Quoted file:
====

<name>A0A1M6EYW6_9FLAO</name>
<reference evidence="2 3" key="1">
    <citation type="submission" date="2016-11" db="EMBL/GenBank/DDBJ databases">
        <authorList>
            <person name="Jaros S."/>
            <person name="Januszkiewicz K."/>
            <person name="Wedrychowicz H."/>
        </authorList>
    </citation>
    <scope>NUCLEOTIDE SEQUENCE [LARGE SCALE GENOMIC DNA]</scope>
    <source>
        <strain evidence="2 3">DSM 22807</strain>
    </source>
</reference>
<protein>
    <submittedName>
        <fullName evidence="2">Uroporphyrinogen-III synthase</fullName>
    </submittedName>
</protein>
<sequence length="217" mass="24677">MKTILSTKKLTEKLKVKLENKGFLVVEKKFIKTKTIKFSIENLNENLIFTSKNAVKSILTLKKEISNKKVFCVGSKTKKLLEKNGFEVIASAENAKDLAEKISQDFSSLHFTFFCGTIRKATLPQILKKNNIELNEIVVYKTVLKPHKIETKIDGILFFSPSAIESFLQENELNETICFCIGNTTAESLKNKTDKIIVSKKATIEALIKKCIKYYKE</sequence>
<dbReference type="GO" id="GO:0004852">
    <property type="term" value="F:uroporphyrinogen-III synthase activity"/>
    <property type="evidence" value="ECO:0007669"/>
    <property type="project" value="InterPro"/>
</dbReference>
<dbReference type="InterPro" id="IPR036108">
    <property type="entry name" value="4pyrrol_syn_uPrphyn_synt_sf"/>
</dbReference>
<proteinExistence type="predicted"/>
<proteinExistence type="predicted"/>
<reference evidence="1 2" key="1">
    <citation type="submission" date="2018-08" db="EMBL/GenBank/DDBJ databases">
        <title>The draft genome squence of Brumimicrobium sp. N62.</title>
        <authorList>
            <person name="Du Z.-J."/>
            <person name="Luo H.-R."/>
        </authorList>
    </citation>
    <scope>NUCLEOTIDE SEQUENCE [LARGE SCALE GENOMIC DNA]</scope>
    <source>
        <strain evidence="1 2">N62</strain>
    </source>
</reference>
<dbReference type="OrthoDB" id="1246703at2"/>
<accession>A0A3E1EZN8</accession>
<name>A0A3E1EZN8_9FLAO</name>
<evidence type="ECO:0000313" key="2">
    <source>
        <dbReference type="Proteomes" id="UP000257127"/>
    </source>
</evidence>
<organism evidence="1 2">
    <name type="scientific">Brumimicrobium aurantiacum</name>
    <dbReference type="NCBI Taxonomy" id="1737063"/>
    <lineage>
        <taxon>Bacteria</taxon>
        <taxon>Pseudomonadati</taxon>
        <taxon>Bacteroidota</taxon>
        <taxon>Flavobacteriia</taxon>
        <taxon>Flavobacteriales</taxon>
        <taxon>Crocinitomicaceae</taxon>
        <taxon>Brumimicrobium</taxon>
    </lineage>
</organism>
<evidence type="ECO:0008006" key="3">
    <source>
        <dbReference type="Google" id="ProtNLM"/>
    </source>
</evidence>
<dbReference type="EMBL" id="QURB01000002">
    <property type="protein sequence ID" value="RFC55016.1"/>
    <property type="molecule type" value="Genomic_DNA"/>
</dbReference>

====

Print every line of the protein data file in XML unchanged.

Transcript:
<name>A0A1M6EYW6_9FLAO</name>
<reference evidence="2 3" key="1">
    <citation type="submission" date="2016-11" db="EMBL/GenBank/DDBJ databases">
        <authorList>
            <person name="Jaros S."/>
            <person name="Januszkiewicz K."/>
            <person name="Wedrychowicz H."/>
        </authorList>
    </citation>
    <scope>NUCLEOTIDE SEQUENCE [LARGE SCALE GENOMIC DNA]</scope>
    <source>
        <strain evidence="2 3">DSM 22807</strain>
    </source>
</reference>
<protein>
    <submittedName>
        <fullName evidence="2">Uroporphyrinogen-III synthase</fullName>
    </submittedName>
</protein>
<sequence length="217" mass="24677">MKTILSTKKLTEKLKVKLENKGFLVVEKKFIKTKTIKFSIENLNENLIFTSKNAVKSILTLKKEISNKKVFCVGSKTKKLLEKNGFEVIASAENAKDLAEKISQDFSSLHFTFFCGTIRKATLPQILKKNNIELNEIVVYKTVLKPHKIETKIDGILFFSPSAIESFLQENELNETICFCIGNTTAESLKNKTDKIIVSKKATIEALIKKCIKYYKE</sequence>
<dbReference type="GO" id="GO:0004852">
    <property type="term" value="F:uroporphyrinogen-III synthase activity"/>
    <property type="evidence" value="ECO:0007669"/>
    <property type="project" value="InterPro"/>
</dbReference>
<dbReference type="InterPro" id="IPR036108">
    <property type="entry name" value="4pyrrol_syn_uPrphyn_synt_sf"/>
</dbReference>
<proteinExistence type="predicted"/>
<proteinExistence type="predicted"/>
<reference evidence="1 2" key="1">
    <citation type="submission" date="2018-08" db="EMBL/GenBank/DDBJ databases">
        <title>The draft genome squence of Brumimicrobium sp. N62.</title>
        <authorList>
            <person name="Du Z.-J."/>
            <person name="Luo H.-R."/>
        </authorList>
    </citation>
    <scope>NUCLEOTIDE SEQUENCE [LARGE SCALE GENOMIC DNA]</scope>
    <source>
        <strain evidence="1 2">N62</strain>
    </source>
</reference>
<dbReference type="OrthoDB" id="1246703at2"/>
<accession>A0A3E1EZN8</accession>
<name>A0A3E1EZN8_9FLAO</name>
<evidence type="ECO:0000313" key="2">
    <source>
        <dbReference type="Proteomes" id="UP000257127"/>
    </source>
</evidence>
<organism evidence="1 2">
    <name type="scientific">Brumimicrobium aurantiacum</name>
    <dbReference type="NCBI Taxonomy" id="1737063"/>
    <lineage>
        <taxon>Bacteria</taxon>
        <taxon>Pseudomonadati</taxon>
        <taxon>Bacteroidota</taxon>
        <taxon>Flavobacteriia</taxon>
        <taxon>Flavobacteriales</taxon>
        <taxon>Crocinitomicaceae</taxon>
        <taxon>Brumimicrobium</taxon>
    </lineage>
</organism>
<evidence type="ECO:0008006" key="3">
    <source>
        <dbReference type="Google" id="ProtNLM"/>
    </source>
</evidence>
<dbReference type="EMBL" id="QURB01000002">
    <property type="protein sequence ID" value="RFC55016.1"/>
    <property type="molecule type" value="Genomic_DNA"/>
</dbReference>